The Tamil literary past had spanned across three Ages of Tamil Sangam of which the earliest was initiated by none other than Skanda, who was known as Ugra Kumara of Pandya. He was born to Tadathaka, later glorified as Minak?i, married to Chokkanatha, identified as an incarnation of Lord Siva. Skanda with his father constituted an Assembly for the purpose of developing Tamil in three ways, viz., prose, poetry and drama.


In all the Assemblies conducted even after Skanda had exited the world, his name was invoked, and a learned person was chosen to represent Skanda to adjudicate the material presented. The place where these gatherings took place was Southern Madurai, capital of Skanda (Pandya-s), which must have been part of Southeast Asia in the Indian Ocean. At one point of time, when Southern Madurai was destroyed by the fury of the sea, they established a capital at Kapatapuram, also known as Alavai, where the poets gathered and developed Tamil.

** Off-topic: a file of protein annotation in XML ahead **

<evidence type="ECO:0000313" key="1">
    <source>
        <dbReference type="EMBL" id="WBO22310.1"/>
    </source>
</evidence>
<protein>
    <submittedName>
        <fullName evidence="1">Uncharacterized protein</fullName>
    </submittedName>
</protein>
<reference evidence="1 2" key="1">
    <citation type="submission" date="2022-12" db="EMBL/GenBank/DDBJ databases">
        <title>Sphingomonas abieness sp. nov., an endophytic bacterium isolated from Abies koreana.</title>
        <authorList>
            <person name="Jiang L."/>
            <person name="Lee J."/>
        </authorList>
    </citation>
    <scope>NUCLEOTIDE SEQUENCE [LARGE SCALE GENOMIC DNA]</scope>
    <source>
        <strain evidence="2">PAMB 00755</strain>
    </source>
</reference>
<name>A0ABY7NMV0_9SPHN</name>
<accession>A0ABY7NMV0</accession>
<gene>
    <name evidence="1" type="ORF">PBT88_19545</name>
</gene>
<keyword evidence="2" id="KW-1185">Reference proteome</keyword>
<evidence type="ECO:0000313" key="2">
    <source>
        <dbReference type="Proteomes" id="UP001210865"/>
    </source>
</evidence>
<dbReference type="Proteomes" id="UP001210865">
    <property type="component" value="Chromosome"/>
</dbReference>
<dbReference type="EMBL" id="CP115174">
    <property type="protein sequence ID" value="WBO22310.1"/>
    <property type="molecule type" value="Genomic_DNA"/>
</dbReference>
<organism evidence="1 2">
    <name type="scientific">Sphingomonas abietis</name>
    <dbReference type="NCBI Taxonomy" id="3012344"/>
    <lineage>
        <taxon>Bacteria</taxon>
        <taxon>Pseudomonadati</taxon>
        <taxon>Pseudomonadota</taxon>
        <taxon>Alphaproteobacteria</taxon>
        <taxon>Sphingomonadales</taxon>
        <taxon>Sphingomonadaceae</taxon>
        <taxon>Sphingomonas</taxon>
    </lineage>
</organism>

Valmiki’s Ramayana states that the Pandya-s were in Kavatam which was the shortened name of Kapatapuram during Rama’s time (Va-Ra: 4-41-29). The assemblies convened here were called the Second Sangam Period. This place too was destroyed by the fury of the sea, and the Pandya-s established a capital in present-day Bharat at Madurai. 


The Third Sangam period started in Madurai by which it is known that the first two capitals were not situated on the soil of present-day Bharat. One of the Third Sangam Assemblies was conducted 2000 years ago by a Pandyan King named Ugra Peruva?uti. From inscriptional evidence we are able to establish without doubt that this Assembly was conducted 200 years before the start of the Common Era.[1]


The commentary presented at this Sangam Assembly by poet Nakkirar to a Grammar work called ‘Irayanar Agapporul’ contains the duration of each of the Sangam periods along with the number of participant-poets and some of their names. One such name refers to the Lord of Dwaraka who attended an Assembly of the 2nd Sangam. This could be a reference to K???a who founded Dwaraka. After his exit, Dwaraka was lost to the seas. In corroboration of this information of Nakkirar, there exists a verse in Mahabharata spoken by K???a that the king of the Bhoja-s, belonging to his clan, had conquered the Pandya-s by his learning.[2]